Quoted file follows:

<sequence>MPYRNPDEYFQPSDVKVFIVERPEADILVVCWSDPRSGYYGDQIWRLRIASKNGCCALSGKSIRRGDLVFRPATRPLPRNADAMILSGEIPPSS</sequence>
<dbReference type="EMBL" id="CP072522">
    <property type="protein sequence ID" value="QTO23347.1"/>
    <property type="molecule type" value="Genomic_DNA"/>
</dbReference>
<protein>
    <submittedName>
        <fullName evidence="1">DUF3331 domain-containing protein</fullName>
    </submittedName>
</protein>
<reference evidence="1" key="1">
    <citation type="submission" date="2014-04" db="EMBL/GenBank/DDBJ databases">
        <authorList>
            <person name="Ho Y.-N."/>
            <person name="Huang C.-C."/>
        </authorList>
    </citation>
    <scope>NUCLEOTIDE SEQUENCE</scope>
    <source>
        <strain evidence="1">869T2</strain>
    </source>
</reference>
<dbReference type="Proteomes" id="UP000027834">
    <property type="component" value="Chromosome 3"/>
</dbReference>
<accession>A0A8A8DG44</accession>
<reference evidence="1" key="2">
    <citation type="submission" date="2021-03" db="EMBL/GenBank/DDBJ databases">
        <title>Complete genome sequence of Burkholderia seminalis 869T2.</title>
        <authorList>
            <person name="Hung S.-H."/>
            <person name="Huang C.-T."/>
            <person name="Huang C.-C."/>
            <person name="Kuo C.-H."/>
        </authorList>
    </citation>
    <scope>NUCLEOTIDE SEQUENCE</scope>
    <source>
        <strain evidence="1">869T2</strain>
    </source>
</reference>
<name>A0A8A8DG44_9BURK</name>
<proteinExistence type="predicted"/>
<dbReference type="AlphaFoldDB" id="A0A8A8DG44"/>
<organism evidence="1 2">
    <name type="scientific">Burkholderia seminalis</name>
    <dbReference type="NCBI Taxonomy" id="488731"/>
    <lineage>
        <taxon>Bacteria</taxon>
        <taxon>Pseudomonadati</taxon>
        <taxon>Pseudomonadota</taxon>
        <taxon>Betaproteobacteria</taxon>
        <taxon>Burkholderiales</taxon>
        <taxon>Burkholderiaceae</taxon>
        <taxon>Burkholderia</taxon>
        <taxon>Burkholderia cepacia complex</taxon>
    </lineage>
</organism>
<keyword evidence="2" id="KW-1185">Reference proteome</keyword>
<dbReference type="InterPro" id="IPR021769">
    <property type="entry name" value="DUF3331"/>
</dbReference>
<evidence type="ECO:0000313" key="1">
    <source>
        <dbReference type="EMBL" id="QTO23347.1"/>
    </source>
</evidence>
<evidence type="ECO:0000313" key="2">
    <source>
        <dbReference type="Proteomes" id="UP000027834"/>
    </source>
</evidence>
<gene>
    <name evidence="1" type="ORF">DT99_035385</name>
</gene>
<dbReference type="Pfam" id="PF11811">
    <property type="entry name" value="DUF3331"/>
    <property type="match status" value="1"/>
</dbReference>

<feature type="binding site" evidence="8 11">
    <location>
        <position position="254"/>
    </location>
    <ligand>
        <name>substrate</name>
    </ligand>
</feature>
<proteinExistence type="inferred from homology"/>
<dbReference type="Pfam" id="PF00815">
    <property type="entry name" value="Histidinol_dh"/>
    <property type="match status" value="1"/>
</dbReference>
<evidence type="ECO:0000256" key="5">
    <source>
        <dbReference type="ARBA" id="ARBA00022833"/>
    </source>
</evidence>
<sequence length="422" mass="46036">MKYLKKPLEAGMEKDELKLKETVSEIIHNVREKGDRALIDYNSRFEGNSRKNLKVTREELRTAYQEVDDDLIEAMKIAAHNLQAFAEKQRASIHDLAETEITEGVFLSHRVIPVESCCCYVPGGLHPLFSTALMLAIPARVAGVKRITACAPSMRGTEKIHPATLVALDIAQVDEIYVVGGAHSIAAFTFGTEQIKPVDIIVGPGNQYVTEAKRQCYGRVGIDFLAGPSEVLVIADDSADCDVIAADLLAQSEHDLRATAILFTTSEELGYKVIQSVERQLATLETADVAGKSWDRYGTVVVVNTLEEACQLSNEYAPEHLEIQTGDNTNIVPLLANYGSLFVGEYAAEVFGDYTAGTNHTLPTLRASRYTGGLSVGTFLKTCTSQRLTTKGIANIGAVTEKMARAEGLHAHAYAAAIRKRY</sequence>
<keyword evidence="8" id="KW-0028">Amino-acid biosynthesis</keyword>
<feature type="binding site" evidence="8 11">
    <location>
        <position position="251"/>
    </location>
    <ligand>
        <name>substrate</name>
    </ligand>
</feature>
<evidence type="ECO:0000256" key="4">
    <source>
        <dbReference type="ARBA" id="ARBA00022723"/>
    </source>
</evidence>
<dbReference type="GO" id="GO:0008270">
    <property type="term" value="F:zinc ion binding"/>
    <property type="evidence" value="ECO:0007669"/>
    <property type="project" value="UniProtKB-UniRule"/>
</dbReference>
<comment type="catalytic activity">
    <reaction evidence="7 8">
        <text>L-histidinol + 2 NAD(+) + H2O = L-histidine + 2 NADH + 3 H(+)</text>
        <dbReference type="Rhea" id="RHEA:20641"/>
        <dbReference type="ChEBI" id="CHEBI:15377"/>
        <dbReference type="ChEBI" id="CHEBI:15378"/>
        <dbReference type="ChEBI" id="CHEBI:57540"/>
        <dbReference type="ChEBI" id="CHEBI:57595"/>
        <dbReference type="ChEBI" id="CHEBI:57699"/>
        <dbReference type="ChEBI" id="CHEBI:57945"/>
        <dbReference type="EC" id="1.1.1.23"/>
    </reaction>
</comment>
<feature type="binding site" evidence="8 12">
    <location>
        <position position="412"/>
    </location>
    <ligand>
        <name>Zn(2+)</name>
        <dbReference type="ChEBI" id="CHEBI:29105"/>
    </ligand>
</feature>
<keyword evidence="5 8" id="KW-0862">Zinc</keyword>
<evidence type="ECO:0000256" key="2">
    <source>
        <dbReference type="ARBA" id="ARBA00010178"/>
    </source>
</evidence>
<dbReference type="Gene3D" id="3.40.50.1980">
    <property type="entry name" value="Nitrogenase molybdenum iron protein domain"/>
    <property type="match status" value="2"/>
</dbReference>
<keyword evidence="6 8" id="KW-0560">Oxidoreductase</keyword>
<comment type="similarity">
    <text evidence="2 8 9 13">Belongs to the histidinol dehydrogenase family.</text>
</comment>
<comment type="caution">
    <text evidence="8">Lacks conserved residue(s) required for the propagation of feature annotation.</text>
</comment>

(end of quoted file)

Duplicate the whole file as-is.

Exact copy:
<sequence>MPYRNPDEYFQPSDVKVFIVERPEADILVVCWSDPRSGYYGDQIWRLRIASKNGCCALSGKSIRRGDLVFRPATRPLPRNADAMILSGEIPPSS</sequence>
<dbReference type="EMBL" id="CP072522">
    <property type="protein sequence ID" value="QTO23347.1"/>
    <property type="molecule type" value="Genomic_DNA"/>
</dbReference>
<protein>
    <submittedName>
        <fullName evidence="1">DUF3331 domain-containing protein</fullName>
    </submittedName>
</protein>
<reference evidence="1" key="1">
    <citation type="submission" date="2014-04" db="EMBL/GenBank/DDBJ databases">
        <authorList>
            <person name="Ho Y.-N."/>
            <person name="Huang C.-C."/>
        </authorList>
    </citation>
    <scope>NUCLEOTIDE SEQUENCE</scope>
    <source>
        <strain evidence="1">869T2</strain>
    </source>
</reference>
<dbReference type="Proteomes" id="UP000027834">
    <property type="component" value="Chromosome 3"/>
</dbReference>
<accession>A0A8A8DG44</accession>
<reference evidence="1" key="2">
    <citation type="submission" date="2021-03" db="EMBL/GenBank/DDBJ databases">
        <title>Complete genome sequence of Burkholderia seminalis 869T2.</title>
        <authorList>
            <person name="Hung S.-H."/>
            <person name="Huang C.-T."/>
            <person name="Huang C.-C."/>
            <person name="Kuo C.-H."/>
        </authorList>
    </citation>
    <scope>NUCLEOTIDE SEQUENCE</scope>
    <source>
        <strain evidence="1">869T2</strain>
    </source>
</reference>
<name>A0A8A8DG44_9BURK</name>
<proteinExistence type="predicted"/>
<dbReference type="AlphaFoldDB" id="A0A8A8DG44"/>
<organism evidence="1 2">
    <name type="scientific">Burkholderia seminalis</name>
    <dbReference type="NCBI Taxonomy" id="488731"/>
    <lineage>
        <taxon>Bacteria</taxon>
        <taxon>Pseudomonadati</taxon>
        <taxon>Pseudomonadota</taxon>
        <taxon>Betaproteobacteria</taxon>
        <taxon>Burkholderiales</taxon>
        <taxon>Burkholderiaceae</taxon>
        <taxon>Burkholderia</taxon>
        <taxon>Burkholderia cepacia complex</taxon>
    </lineage>
</organism>
<keyword evidence="2" id="KW-1185">Reference proteome</keyword>
<dbReference type="InterPro" id="IPR021769">
    <property type="entry name" value="DUF3331"/>
</dbReference>
<evidence type="ECO:0000313" key="1">
    <source>
        <dbReference type="EMBL" id="QTO23347.1"/>
    </source>
</evidence>
<evidence type="ECO:0000313" key="2">
    <source>
        <dbReference type="Proteomes" id="UP000027834"/>
    </source>
</evidence>
<gene>
    <name evidence="1" type="ORF">DT99_035385</name>
</gene>
<dbReference type="Pfam" id="PF11811">
    <property type="entry name" value="DUF3331"/>
    <property type="match status" value="1"/>
</dbReference>

<feature type="binding site" evidence="8 11">
    <location>
        <position position="254"/>
    </location>
    <ligand>
        <name>substrate</name>
    </ligand>
</feature>
<proteinExistence type="inferred from homology"/>
<dbReference type="Pfam" id="PF00815">
    <property type="entry name" value="Histidinol_dh"/>
    <property type="match status" value="1"/>
</dbReference>
<evidence type="ECO:0000256" key="5">
    <source>
        <dbReference type="ARBA" id="ARBA00022833"/>
    </source>
</evidence>
<sequence length="422" mass="46036">MKYLKKPLEAGMEKDELKLKETVSEIIHNVREKGDRALIDYNSRFEGNSRKNLKVTREELRTAYQEVDDDLIEAMKIAAHNLQAFAEKQRASIHDLAETEITEGVFLSHRVIPVESCCCYVPGGLHPLFSTALMLAIPARVAGVKRITACAPSMRGTEKIHPATLVALDIAQVDEIYVVGGAHSIAAFTFGTEQIKPVDIIVGPGNQYVTEAKRQCYGRVGIDFLAGPSEVLVIADDSADCDVIAADLLAQSEHDLRATAILFTTSEELGYKVIQSVERQLATLETADVAGKSWDRYGTVVVVNTLEEACQLSNEYAPEHLEIQTGDNTNIVPLLANYGSLFVGEYAAEVFGDYTAGTNHTLPTLRASRYTGGLSVGTFLKTCTSQRLTTKGIANIGAVTEKMARAEGLHAHAYAAAIRKRY</sequence>
<keyword evidence="8" id="KW-0028">Amino-acid biosynthesis</keyword>
<feature type="binding site" evidence="8 11">
    <location>
        <position position="251"/>
    </location>
    <ligand>
        <name>substrate</name>
    </ligand>
</feature>
<evidence type="ECO:0000256" key="4">
    <source>
        <dbReference type="ARBA" id="ARBA00022723"/>
    </source>
</evidence>
<dbReference type="GO" id="GO:0008270">
    <property type="term" value="F:zinc ion binding"/>
    <property type="evidence" value="ECO:0007669"/>
    <property type="project" value="UniProtKB-UniRule"/>
</dbReference>
<comment type="catalytic activity">
    <reaction evidence="7 8">
        <text>L-histidinol + 2 NAD(+) + H2O = L-histidine + 2 NADH + 3 H(+)</text>
        <dbReference type="Rhea" id="RHEA:20641"/>
        <dbReference type="ChEBI" id="CHEBI:15377"/>
        <dbReference type="ChEBI" id="CHEBI:15378"/>
        <dbReference type="ChEBI" id="CHEBI:57540"/>
        <dbReference type="ChEBI" id="CHEBI:57595"/>
        <dbReference type="ChEBI" id="CHEBI:57699"/>
        <dbReference type="ChEBI" id="CHEBI:57945"/>
        <dbReference type="EC" id="1.1.1.23"/>
    </reaction>
</comment>
<feature type="binding site" evidence="8 12">
    <location>
        <position position="412"/>
    </location>
    <ligand>
        <name>Zn(2+)</name>
        <dbReference type="ChEBI" id="CHEBI:29105"/>
    </ligand>
</feature>
<keyword evidence="5 8" id="KW-0862">Zinc</keyword>
<evidence type="ECO:0000256" key="2">
    <source>
        <dbReference type="ARBA" id="ARBA00010178"/>
    </source>
</evidence>
<dbReference type="Gene3D" id="3.40.50.1980">
    <property type="entry name" value="Nitrogenase molybdenum iron protein domain"/>
    <property type="match status" value="2"/>
</dbReference>
<keyword evidence="6 8" id="KW-0560">Oxidoreductase</keyword>
<comment type="similarity">
    <text evidence="2 8 9 13">Belongs to the histidinol dehydrogenase family.</text>
</comment>
<comment type="caution">
    <text evidence="8">Lacks conserved residue(s) required for the propagation of feature annotation.</text>
</comment>